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Region Hovedstaden - en del af Københavns Universitetshospital
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Associations of parents' use of food as reward with children's eating behaviour and BMI in a population-based cohort

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  5. Editorial statement

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  • Pauline W. Jansen
  • Ivonne P.M. Derks
  • Yuchan Mou
  • Elisabeth H.M. van Rijen
  • Romy Gaillard
  • Nadia Micali
  • Trudy Voortman
  • Manon H.J. Hillegers
Vis graf over relationer

Background: Parents' use of food as reward has been linked to children's dietary intake, but the association with children's eating behaviour and overweight risk is less clear. Objectives: To examine the temporal association of using food as reward with eating behaviour, body mass index (BMI) and weight status of children. Methods: Participants were 3642 children of the population-based Generation R Study in the Netherlands (8.3% overweight/obese). Repeated assessments were collected at child ages 4 and 9 years, including measured anthropometrics and parent reports on feeding practises and eating behaviour. Results: Linear regressions and cross-lagged models indicated that parents' use of food as reward at child age 4 years predicted Emotional Overeating and Picky Eating at age 9 years. Reversely, higher Emotional Overeating and Food Responsiveness scores were associated with more use of food as reward over time. Using food as reward was not associated with children's satiety response, BMI or overweight risk. Conclusions: A vicious cycle may appear in which children who display food approach behaviour are rewarded with food by their parents, which in turn might contribute to the development of unhealthy eating habits (emotional eating, fussiness). These findings warrant further research, to facilitate evidence-based recommendations for parents.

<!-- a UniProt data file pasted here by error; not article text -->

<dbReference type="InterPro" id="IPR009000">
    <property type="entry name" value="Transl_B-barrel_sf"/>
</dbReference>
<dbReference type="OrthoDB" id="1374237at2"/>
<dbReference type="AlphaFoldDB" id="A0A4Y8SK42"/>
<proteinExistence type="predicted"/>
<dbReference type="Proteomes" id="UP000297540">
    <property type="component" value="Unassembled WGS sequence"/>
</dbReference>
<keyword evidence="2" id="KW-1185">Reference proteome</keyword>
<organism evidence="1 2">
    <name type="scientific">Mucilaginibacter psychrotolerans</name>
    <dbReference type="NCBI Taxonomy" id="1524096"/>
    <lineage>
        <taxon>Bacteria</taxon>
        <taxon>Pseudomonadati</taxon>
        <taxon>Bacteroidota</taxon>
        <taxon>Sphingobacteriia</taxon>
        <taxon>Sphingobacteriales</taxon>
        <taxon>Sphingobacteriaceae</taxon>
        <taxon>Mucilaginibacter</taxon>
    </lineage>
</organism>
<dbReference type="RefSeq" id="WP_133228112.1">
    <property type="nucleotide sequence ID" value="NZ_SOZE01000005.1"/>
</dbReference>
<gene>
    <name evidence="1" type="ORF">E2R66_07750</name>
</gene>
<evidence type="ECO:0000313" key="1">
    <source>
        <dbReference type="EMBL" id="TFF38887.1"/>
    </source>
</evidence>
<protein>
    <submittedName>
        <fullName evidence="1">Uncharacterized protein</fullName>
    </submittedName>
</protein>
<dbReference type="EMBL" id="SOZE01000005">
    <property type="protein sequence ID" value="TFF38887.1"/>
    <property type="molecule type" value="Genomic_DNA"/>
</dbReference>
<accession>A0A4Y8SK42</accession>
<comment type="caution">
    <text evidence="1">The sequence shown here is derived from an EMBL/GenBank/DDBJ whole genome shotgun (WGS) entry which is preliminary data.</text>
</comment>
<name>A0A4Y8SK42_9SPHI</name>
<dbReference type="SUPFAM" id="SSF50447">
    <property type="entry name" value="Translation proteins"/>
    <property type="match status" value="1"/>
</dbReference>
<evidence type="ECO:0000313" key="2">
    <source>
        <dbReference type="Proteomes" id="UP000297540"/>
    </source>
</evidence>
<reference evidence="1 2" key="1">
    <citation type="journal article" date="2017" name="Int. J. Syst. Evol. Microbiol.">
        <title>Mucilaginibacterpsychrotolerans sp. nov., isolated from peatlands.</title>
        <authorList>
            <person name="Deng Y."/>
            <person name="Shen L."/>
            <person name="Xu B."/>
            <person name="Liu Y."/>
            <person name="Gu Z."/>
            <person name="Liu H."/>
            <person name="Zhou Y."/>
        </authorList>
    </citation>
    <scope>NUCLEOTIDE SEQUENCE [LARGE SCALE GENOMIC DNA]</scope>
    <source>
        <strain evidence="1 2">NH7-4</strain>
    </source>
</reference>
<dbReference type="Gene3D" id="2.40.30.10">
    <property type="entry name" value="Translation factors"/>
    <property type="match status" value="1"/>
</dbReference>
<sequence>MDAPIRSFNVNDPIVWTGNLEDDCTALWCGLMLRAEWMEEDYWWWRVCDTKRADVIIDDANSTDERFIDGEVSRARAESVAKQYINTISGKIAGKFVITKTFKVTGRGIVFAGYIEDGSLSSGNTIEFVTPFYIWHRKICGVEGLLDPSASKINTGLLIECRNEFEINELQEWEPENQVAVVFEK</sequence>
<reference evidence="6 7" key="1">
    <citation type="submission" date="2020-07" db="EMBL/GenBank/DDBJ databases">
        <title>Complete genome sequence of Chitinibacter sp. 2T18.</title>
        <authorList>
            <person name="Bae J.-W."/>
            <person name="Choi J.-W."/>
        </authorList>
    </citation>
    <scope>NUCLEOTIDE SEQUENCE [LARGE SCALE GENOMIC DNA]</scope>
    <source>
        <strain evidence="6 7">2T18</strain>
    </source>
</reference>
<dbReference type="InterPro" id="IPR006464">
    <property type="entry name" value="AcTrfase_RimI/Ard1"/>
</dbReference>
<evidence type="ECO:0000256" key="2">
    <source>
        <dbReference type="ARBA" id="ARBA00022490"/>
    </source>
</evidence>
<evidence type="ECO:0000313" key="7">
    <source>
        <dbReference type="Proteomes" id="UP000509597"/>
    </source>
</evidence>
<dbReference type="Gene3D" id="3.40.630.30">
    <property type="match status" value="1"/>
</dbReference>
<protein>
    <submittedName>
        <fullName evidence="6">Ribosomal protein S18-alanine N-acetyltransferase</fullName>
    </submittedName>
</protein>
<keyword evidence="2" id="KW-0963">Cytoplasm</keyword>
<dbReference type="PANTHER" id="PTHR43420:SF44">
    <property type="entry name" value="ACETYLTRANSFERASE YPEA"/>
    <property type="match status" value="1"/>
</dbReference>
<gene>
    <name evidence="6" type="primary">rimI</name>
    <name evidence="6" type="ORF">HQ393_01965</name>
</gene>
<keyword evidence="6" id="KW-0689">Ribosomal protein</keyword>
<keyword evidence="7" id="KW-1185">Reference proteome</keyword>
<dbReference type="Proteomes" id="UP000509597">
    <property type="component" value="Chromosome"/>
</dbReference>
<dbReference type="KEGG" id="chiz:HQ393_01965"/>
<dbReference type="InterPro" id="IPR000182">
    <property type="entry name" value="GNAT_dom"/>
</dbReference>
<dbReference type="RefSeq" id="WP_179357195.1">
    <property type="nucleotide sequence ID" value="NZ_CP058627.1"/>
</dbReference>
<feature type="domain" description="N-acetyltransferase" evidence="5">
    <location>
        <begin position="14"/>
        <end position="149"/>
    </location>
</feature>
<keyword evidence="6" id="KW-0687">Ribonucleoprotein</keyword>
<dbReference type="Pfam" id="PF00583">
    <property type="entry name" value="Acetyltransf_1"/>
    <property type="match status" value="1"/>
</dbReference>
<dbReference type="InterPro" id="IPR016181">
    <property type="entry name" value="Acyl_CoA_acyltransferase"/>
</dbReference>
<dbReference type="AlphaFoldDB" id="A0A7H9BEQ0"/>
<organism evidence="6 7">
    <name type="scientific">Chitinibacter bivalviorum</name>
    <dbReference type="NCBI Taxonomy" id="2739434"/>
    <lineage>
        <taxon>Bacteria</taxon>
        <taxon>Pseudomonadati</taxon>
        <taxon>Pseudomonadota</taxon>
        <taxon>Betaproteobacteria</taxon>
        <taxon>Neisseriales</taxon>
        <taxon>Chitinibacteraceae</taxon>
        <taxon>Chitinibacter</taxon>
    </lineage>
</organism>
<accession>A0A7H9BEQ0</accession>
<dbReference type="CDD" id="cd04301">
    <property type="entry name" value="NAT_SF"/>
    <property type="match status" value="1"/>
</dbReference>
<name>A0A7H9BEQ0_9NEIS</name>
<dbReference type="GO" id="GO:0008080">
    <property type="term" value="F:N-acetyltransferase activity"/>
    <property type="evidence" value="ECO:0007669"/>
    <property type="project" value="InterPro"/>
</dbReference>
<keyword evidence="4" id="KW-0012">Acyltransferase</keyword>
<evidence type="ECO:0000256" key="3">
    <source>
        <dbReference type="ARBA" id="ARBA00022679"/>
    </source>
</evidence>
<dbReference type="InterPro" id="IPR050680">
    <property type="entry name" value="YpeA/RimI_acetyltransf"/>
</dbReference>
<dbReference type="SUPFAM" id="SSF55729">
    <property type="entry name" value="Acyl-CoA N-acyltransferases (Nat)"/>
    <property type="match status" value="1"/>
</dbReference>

OriginalsprogEngelsk
Artikelnummere12662
TidsskriftPediatric obesity
Vol/bind15
Udgave nummer11
ISSN2047-6302
DOI
StatusUdgivet - 1 nov. 2020
Eksternt udgivetJa

Bibliografisk note

Funding Information:
China Scholarship Council, Grant/Award Number: 201806240125; Dutch Diabetes Foundation, Grant/Award Number: 2017.81.002; Dutch Heart Foundation, Grant/Award Number: 2017T013; Netherlands Organization for Health Research and Development, Grant/Award Numbers: 543003109, 636320005 Funding information

Funding Information:
The general design of Generation R Study is made possible by financial support from the Erasmus Medical Centre and the Erasmus University Rotterdam, the Netherlands Organisation for Health Research and Development (ZonMW), the Netherlands Organisation for Scientific Research (NWO), the Ministry of Health, Welfare and Sport and the Ministry of Youth and Families. The current study was made possible by grants from the Netherlands Organisation for Health Research and Development (Mental Health Care Research Program ‐ Fellowship 636320005 to PWJ; NWO, ZonMW, grant number 543003109 to RG), from the China Scholarship Council (PhD Fellowship 201806240125 for YM, CSC URL: http://www.csc.edu.cn/ ), from the Dutch Heart Foundation (grant number 2017 T013 to RG), and from the Dutch Diabetes Foundation (grant number 2017.81.002 to RG). The funders had no role in the design and conduct of the study or the writing of the report.

Publisher Copyright:
© 2020 The Authors. Pediatric Obesity published by John Wiley & Sons Ltd on behalf of World Obesity Federation.

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